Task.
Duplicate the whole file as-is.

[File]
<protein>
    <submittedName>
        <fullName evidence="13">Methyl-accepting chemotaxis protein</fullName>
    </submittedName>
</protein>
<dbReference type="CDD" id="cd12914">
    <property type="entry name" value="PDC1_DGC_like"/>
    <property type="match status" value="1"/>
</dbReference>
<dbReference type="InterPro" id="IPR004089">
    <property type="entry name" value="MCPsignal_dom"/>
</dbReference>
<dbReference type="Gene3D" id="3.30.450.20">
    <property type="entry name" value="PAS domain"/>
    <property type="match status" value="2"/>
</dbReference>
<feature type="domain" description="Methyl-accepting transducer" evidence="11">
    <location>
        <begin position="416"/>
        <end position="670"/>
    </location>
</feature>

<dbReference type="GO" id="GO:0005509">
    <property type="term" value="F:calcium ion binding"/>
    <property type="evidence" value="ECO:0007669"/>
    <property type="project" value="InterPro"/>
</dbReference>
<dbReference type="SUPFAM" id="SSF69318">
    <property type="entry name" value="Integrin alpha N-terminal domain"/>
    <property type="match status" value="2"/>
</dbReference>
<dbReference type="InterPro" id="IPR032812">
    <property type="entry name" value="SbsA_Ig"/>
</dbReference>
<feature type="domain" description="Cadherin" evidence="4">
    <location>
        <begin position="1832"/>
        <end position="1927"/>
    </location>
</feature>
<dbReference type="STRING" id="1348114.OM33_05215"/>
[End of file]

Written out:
<protein>
    <submittedName>
        <fullName evidence="13">Methyl-accepting chemotaxis protein</fullName>
    </submittedName>
</protein>
<dbReference type="CDD" id="cd12914">
    <property type="entry name" value="PDC1_DGC_like"/>
    <property type="match status" value="1"/>
</dbReference>
<dbReference type="InterPro" id="IPR004089">
    <property type="entry name" value="MCPsignal_dom"/>
</dbReference>
<dbReference type="Gene3D" id="3.30.450.20">
    <property type="entry name" value="PAS domain"/>
    <property type="match status" value="2"/>
</dbReference>
<feature type="domain" description="Methyl-accepting transducer" evidence="11">
    <location>
        <begin position="416"/>
        <end position="670"/>
    </location>
</feature>

<dbReference type="GO" id="GO:0005509">
    <property type="term" value="F:calcium ion binding"/>
    <property type="evidence" value="ECO:0007669"/>
    <property type="project" value="InterPro"/>
</dbReference>
<dbReference type="SUPFAM" id="SSF69318">
    <property type="entry name" value="Integrin alpha N-terminal domain"/>
    <property type="match status" value="2"/>
</dbReference>
<dbReference type="InterPro" id="IPR032812">
    <property type="entry name" value="SbsA_Ig"/>
</dbReference>
<feature type="domain" description="Cadherin" evidence="4">
    <location>
        <begin position="1832"/>
        <end position="1927"/>
    </location>
</feature>
<dbReference type="STRING" id="1348114.OM33_05215"/>